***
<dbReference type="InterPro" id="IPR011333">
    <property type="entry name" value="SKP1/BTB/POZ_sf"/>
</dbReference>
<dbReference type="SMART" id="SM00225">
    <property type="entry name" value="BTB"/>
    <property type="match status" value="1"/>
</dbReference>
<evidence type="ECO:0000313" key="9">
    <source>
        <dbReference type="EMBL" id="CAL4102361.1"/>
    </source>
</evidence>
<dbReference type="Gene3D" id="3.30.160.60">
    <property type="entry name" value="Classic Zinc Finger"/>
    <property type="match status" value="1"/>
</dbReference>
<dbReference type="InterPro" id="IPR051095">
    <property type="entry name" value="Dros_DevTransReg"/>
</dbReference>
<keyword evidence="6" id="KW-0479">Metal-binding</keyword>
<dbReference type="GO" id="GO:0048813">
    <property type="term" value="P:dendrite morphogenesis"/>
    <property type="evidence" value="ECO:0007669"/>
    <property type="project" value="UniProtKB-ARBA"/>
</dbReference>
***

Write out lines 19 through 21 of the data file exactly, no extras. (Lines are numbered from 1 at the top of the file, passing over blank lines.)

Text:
</dbReference>
<keyword evidence="6" id="KW-0479">Metal-binding</keyword>
<dbReference type="GO" id="GO:0048813">